Halal financing is currently growing at a rate of 10-15% per year. It has been suggested that Halal financing is as common now in the UK as conventional finance and soon it may be as American as apple pie. CAMILLE PALDI surveys the Halal financing space.
Currently, there are approximately 500 Halal banks operating in 75 countries around the world. In terms of asset base, the share of the GCC Halal banks constitutes 70% of the global total. Halal banking assets in the GCC reached US$445 billion at the end of 2012. Non-Muslim countries are also tapping into the Sukuk market. For example, Germany issued US$123 million Sukuk Ijarah in 2004 and in 2006, in the US, East Cameron Gas, a Louisiana-based oil and gas company, issued US$167 million Sukuk Musharakah.
General Electric (GE) issued US$500 million Sukuk Ijarah in November 2009 and Goldman-Sachs in New York issued the same in September 2014. In 2014, Luxembourg was the first ‘AAA’-rated government to issue a euro-denominated Sukuk in a EUR200 million (US$213.88 million) five-year Halal bond. Also in 2014, the UK was the first Western nation to issue a GBP200 million (US$305.17 million) sovereign Sukuk, maturing on the 19th July 2019. In 2015, Australia’s SGI-Mitabu issued the first Halal finance offering by an Australian corporate, a AU$150 million (US$108.16 million) Sukuk in Labuan to fund its Indonesian 250 megawatt solar project.
Review of 2015
The first French Sukuk of US$6 million or EUR5.61 million was launched in 2011 in the French fast food sector. In 2012, two more Sukuk were issued in France for both individual and institutional investors.
The Seychelles and Ghana became the first countries in Africa to issue Halal bonds in 2006 and 2007. In 2013, Nigeria issued a US$62 million Sukuk. Senegal raised US$200 million through a Sukuk issuance in 2014. South Africa issued a US$500 million Sukuk in September 2014 which was more than four times subscribed, with an orderbook of US$2.2 billion. Even Gambia and Sudan have issued Sukuk, albeit, for small amounts and on a short-term basis.
The first Sukuk was issued in Japan by Aeon Credit Services in Malaysia in 2007. Next, in 2010, Nomura Investment Company issued Sukuk in US dollars. In 2012, Toyota Motor Corp sold US$88 million of Sukuk in two offers via its unit Toyota Capital Malaysia due for maturity in May 2015. In 2014, Bank of Tokyo-Mitsubishi UFJ (Malaysia) set up a US$500 million multicurrency Sukuk program and is also considering the world’s first yen-denominated Sukuk.
South Korea has taken steps toward entering the global Islamic finance market including tabling legislation, joining various Islamic financial regulatory bodies, preparing for Sukuk issuance and tapping into the London Murabahah Exchange. Several Korean companies including GS Caltex, Korean Air, Hyundai, Samsung and others are exploring the possibility of raising funds from the Sukuk market. South Korean ‘chaebols’ including Lucky Goldstar, Samsung, Korea Shipping and several others have accessed Islamic commodity Murabahah facilities structured through London.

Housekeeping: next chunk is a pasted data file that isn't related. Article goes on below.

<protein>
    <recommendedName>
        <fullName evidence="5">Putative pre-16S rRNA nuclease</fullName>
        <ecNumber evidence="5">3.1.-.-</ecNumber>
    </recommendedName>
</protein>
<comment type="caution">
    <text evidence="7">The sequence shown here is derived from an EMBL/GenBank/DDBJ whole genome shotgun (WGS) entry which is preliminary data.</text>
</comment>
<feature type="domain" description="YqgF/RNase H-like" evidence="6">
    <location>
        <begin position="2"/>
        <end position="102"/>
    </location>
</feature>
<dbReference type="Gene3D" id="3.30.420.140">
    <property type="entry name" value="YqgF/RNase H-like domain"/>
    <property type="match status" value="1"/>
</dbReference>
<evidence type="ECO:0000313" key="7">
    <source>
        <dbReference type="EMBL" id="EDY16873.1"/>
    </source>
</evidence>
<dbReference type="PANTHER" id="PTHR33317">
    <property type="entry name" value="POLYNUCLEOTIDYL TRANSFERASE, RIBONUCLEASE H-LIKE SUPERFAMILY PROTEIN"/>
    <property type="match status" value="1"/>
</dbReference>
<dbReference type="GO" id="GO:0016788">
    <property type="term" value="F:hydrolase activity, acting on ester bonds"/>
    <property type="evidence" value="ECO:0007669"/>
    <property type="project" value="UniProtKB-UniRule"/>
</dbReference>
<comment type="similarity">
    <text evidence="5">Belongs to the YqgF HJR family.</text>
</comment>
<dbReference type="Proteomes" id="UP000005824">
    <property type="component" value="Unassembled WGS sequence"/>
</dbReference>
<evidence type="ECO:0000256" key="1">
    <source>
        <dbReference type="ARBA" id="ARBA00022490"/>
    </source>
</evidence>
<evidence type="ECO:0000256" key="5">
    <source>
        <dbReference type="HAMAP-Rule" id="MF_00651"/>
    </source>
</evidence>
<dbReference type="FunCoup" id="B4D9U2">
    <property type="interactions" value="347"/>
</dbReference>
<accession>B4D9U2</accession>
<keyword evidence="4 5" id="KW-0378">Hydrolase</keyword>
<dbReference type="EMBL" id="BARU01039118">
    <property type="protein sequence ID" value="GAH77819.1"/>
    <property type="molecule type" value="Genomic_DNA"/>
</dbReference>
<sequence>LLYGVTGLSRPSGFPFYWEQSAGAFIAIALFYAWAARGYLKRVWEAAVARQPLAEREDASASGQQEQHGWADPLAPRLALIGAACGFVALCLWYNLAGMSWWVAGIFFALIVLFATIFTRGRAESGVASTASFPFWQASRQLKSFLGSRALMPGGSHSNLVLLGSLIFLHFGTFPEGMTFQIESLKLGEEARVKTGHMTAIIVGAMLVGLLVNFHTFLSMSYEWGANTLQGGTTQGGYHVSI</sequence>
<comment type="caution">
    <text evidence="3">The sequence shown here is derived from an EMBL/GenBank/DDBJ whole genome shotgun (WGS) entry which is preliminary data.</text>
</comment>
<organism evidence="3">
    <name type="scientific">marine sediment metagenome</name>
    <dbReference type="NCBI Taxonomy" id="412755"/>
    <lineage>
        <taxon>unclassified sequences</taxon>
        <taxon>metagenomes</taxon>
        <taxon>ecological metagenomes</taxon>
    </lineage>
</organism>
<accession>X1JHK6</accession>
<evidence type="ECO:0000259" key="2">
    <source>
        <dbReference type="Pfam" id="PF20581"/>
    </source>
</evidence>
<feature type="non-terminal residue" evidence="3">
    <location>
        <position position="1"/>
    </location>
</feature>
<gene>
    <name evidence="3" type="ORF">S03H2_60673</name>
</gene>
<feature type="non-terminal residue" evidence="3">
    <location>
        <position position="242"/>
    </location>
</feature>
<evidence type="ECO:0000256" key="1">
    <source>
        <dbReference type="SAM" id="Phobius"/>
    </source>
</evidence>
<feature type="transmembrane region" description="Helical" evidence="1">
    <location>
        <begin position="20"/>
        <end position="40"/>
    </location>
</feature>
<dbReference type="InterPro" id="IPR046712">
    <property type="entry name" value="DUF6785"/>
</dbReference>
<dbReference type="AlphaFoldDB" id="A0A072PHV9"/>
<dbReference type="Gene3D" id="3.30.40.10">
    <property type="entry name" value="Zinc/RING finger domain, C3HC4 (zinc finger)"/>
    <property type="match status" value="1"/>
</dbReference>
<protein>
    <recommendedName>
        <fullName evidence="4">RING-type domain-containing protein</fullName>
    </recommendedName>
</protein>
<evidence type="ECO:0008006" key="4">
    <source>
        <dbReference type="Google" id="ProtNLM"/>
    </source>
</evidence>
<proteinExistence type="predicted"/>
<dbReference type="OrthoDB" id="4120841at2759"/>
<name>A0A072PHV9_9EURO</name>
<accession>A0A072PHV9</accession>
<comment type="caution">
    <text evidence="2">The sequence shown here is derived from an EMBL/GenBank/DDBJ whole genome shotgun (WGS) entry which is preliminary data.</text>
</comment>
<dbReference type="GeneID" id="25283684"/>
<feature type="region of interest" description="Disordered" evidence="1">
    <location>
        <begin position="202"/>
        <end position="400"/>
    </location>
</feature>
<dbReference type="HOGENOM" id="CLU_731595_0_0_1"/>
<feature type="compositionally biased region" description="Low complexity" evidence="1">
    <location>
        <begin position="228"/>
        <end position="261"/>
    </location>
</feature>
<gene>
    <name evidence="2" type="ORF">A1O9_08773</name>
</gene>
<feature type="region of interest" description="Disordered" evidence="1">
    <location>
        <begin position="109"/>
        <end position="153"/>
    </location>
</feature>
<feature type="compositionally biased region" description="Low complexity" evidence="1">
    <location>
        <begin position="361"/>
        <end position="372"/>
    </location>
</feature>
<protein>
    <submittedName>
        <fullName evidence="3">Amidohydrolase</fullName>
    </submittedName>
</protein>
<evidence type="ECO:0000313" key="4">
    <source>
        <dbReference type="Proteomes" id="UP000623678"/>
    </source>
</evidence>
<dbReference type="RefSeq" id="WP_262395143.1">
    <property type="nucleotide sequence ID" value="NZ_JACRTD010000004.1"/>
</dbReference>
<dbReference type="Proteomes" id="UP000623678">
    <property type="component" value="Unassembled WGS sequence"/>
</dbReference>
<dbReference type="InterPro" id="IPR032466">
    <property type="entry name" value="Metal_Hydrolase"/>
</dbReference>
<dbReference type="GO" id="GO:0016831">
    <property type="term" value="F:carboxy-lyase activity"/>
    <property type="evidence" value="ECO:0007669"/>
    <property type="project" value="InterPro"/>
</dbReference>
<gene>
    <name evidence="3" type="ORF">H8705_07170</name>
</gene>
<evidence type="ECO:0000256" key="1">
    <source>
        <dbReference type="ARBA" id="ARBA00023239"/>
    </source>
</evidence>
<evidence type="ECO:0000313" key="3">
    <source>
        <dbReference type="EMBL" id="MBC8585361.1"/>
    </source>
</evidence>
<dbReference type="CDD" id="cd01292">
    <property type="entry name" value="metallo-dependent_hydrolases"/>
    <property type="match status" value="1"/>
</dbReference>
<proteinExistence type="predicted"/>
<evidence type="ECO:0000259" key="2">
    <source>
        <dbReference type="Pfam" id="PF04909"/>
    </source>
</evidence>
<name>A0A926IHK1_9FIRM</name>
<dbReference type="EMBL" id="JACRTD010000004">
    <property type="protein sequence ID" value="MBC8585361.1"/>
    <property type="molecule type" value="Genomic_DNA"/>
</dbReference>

The People’s Republic of China has been taking the steps necessary to facilitate Halal finance transactions in China and Hong Kong to prepare China for competition in the Sukuk, Halal funds and Islamic finance industries. As of January 2015, the government has approved plans to accelerate 300 infrastructure projects valued at US$1.1 trillion or CNY7.03 trillion. Since 2006, seven Sukuk with a value of US$5.8 billion have been listed on the Hong Kong Stock Exchange and there were also two renminbi-denominated Sukuk by Khazanah National and Axiata. Riding on the Sukuk momentum, after Hong Kong’s debut US$1 billion Sukuk, the government of Hong Kong announced another US$1 billion Sukuk offering. In addition, Ninxia Province plans a US$1.5 billion debut Sukuk sale in 2015/2016.
Preview of 2016
The Halal financing boom simply cannot sustain itself without a proper regulatory, accounting, financial reporting, and dispute resolution framework including an Islamic finance dispute resolution center and Islamic finance bankruptcy court. Banks across the industry use different accounting methods and reporting techniques and this leads to confusion, inconsistency, non-transparency, and possibly a misleading representation of the true financial health of the Islamic financial institution. The special nature of Halal banking requires tailored standards in order to promote full disclosure and transparency of the Islamic financial institution. It is recommended that the industry adopt the KFH (Bahrain) Public Disclosure Report as a template for financial reporting to be used industry-wide and that regulations including those for capital adequacy and accounting are tailored to and harmonized across the industry.
Halal financing is booming around the world and is an alternative source of financing. With proper regulation, financial reporting, and dispute resolution, Halal financing has a healthy and vibrant home alongside and in cooperation with the conventional banking system.
Camille Paldi is CEO of Franco-American Alliance for Islamic Finance. She can be contacted at [email protected].